Afghanistan: Is Success Possible A Lecture by Ambassador Ronald Neumann
President Obama has made the Afghan war his war. What, realistically, can the United States accomplish there? And what are the obstacles in our path?
Ronald E. Neumann brings an informed and incisive perspective to these questions, having served as U.S. ambassador to Afghanistan from 2005 to 2007, years that saw coalition forces challenged by a renewed Taliban insurgency. Lessons learned will form the basis of his April 8 lecture, "Afghanistan: Is Success Possible?"'the second in the three-part BP Speaker Series: Prospects for Democracy: China, North Korea, Afghanistan.
Neumann's lecture draws on his new book The Other War: Winning and Losing in Afghanistan, which journalist Ahmed Rashid praised as "deeply insightful and thoughtful ... at times amusing and always frank." Former Deputy Secretary of State Richard Armitage said of the book: "President Obama's strategy for Afghanistan needs to be informed by this tale. Clearly a vision of a nation is not sufficient to prevail. As Ambassador Neumann indicates, execution and accountability are essential."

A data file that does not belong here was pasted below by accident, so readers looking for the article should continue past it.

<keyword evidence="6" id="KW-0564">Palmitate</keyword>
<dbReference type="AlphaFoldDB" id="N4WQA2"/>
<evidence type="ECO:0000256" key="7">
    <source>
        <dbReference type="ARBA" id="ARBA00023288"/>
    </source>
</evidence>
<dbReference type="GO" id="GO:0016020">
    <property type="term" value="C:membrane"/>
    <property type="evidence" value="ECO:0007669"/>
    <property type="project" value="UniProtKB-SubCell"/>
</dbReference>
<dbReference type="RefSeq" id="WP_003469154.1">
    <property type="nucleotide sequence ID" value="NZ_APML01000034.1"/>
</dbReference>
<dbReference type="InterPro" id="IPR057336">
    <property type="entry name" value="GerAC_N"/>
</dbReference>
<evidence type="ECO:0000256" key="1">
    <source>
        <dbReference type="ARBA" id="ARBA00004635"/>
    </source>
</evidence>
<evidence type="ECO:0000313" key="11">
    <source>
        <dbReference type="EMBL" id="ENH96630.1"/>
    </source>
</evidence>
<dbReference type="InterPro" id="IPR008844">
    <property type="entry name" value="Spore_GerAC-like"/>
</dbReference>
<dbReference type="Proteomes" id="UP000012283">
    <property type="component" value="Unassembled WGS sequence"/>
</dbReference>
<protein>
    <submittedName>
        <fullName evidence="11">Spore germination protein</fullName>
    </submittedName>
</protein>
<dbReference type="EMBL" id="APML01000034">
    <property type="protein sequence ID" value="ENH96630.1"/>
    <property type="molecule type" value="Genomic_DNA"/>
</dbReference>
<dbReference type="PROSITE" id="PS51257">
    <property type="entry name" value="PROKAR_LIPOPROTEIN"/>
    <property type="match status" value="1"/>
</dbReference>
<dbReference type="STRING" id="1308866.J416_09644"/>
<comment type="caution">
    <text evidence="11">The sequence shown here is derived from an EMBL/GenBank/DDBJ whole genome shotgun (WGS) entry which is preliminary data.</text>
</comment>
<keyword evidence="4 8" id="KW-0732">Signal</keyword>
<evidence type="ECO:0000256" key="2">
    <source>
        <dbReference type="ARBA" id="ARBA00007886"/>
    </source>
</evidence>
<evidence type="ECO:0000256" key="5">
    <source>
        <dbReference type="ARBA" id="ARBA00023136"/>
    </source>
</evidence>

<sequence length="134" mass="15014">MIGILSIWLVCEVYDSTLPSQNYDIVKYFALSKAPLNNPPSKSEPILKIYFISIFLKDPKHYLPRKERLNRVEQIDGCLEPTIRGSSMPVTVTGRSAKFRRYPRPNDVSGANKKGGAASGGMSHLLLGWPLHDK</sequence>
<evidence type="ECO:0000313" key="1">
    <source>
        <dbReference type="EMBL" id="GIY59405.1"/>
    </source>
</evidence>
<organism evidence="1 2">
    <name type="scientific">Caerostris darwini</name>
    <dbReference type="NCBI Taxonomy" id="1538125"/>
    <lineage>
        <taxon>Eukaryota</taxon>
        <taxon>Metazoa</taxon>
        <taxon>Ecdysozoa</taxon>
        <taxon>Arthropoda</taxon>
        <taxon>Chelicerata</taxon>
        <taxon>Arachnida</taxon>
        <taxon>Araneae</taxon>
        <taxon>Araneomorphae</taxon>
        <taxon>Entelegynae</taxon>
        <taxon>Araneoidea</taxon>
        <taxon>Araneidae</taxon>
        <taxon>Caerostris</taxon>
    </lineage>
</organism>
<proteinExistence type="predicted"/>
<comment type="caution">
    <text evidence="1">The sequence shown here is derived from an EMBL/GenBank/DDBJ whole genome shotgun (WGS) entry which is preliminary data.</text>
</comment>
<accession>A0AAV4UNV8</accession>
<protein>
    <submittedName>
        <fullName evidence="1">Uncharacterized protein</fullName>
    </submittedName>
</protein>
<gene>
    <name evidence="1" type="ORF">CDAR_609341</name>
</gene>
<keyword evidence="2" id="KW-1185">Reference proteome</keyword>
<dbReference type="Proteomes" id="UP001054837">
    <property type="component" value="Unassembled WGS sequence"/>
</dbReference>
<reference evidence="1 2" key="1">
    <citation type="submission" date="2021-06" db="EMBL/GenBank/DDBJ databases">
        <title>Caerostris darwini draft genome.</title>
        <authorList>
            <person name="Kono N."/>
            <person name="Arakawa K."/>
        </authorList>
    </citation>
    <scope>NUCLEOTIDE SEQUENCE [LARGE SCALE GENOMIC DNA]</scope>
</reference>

Neumann knows Afghanistan intimately. His father, Robert G. Neumann, served as ambassador there in the late 1960s, and the son traveled extensively in the country after college. After serving as a combat infantryman in Vietnam, Neumann joined the State Department and began a diplomatic career that spanned almost four decades. Before his Kabul posting he served as ambassador to Algeria and Bahrain, deputy assistant secretary of state for Near Eastern Affairs, and political adviser in Iraq. Today he is president of the American Academy of Diplomacy in Washington, D.C.
He concluded his article in the September issue of Foreign Policy magazine with this piece of advice about Afghanistan: "Americans will understand limitations that are explained in advance along with thoughtfully conceived near-term actions. But we need to guard against the temptation to make short-term, 'feel-good' promises now that destroy credibility later when they cannot be achieved."